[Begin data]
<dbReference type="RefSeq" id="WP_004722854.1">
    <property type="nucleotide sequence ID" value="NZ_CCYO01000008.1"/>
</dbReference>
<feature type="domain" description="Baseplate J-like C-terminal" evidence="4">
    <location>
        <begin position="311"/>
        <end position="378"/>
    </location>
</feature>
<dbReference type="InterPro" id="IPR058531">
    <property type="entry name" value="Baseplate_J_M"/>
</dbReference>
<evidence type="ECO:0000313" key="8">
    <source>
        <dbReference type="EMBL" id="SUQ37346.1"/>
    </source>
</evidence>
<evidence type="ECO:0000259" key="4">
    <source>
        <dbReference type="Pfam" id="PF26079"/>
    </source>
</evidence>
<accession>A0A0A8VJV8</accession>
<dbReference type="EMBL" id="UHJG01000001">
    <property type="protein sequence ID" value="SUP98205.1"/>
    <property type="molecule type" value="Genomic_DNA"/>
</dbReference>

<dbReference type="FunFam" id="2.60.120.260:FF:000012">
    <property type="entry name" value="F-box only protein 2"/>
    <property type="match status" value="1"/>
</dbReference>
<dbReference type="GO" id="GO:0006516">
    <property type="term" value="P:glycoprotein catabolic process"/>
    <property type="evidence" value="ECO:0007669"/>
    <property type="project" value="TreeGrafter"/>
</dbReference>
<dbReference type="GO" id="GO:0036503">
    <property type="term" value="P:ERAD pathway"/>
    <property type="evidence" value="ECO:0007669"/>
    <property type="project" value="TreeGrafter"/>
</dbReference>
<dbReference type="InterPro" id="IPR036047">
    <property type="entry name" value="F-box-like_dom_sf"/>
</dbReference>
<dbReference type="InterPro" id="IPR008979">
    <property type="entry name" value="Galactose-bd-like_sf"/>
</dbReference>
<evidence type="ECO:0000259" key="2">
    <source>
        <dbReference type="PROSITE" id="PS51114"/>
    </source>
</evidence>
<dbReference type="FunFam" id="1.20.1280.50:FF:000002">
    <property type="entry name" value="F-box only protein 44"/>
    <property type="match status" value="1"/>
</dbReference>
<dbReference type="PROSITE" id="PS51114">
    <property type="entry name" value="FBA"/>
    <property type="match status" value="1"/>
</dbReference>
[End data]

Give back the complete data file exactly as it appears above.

<dbReference type="RefSeq" id="WP_004722854.1">
    <property type="nucleotide sequence ID" value="NZ_CCYO01000008.1"/>
</dbReference>
<feature type="domain" description="Baseplate J-like C-terminal" evidence="4">
    <location>
        <begin position="311"/>
        <end position="378"/>
    </location>
</feature>
<dbReference type="InterPro" id="IPR058531">
    <property type="entry name" value="Baseplate_J_M"/>
</dbReference>
<evidence type="ECO:0000313" key="8">
    <source>
        <dbReference type="EMBL" id="SUQ37346.1"/>
    </source>
</evidence>
<evidence type="ECO:0000259" key="4">
    <source>
        <dbReference type="Pfam" id="PF26079"/>
    </source>
</evidence>
<accession>A0A0A8VJV8</accession>
<dbReference type="EMBL" id="UHJG01000001">
    <property type="protein sequence ID" value="SUP98205.1"/>
    <property type="molecule type" value="Genomic_DNA"/>
</dbReference>

<dbReference type="FunFam" id="2.60.120.260:FF:000012">
    <property type="entry name" value="F-box only protein 2"/>
    <property type="match status" value="1"/>
</dbReference>
<dbReference type="GO" id="GO:0006516">
    <property type="term" value="P:glycoprotein catabolic process"/>
    <property type="evidence" value="ECO:0007669"/>
    <property type="project" value="TreeGrafter"/>
</dbReference>
<dbReference type="GO" id="GO:0036503">
    <property type="term" value="P:ERAD pathway"/>
    <property type="evidence" value="ECO:0007669"/>
    <property type="project" value="TreeGrafter"/>
</dbReference>
<dbReference type="InterPro" id="IPR036047">
    <property type="entry name" value="F-box-like_dom_sf"/>
</dbReference>
<dbReference type="InterPro" id="IPR008979">
    <property type="entry name" value="Galactose-bd-like_sf"/>
</dbReference>
<evidence type="ECO:0000259" key="2">
    <source>
        <dbReference type="PROSITE" id="PS51114"/>
    </source>
</evidence>
<dbReference type="FunFam" id="1.20.1280.50:FF:000002">
    <property type="entry name" value="F-box only protein 44"/>
    <property type="match status" value="1"/>
</dbReference>
<dbReference type="PROSITE" id="PS51114">
    <property type="entry name" value="FBA"/>
    <property type="match status" value="1"/>
</dbReference>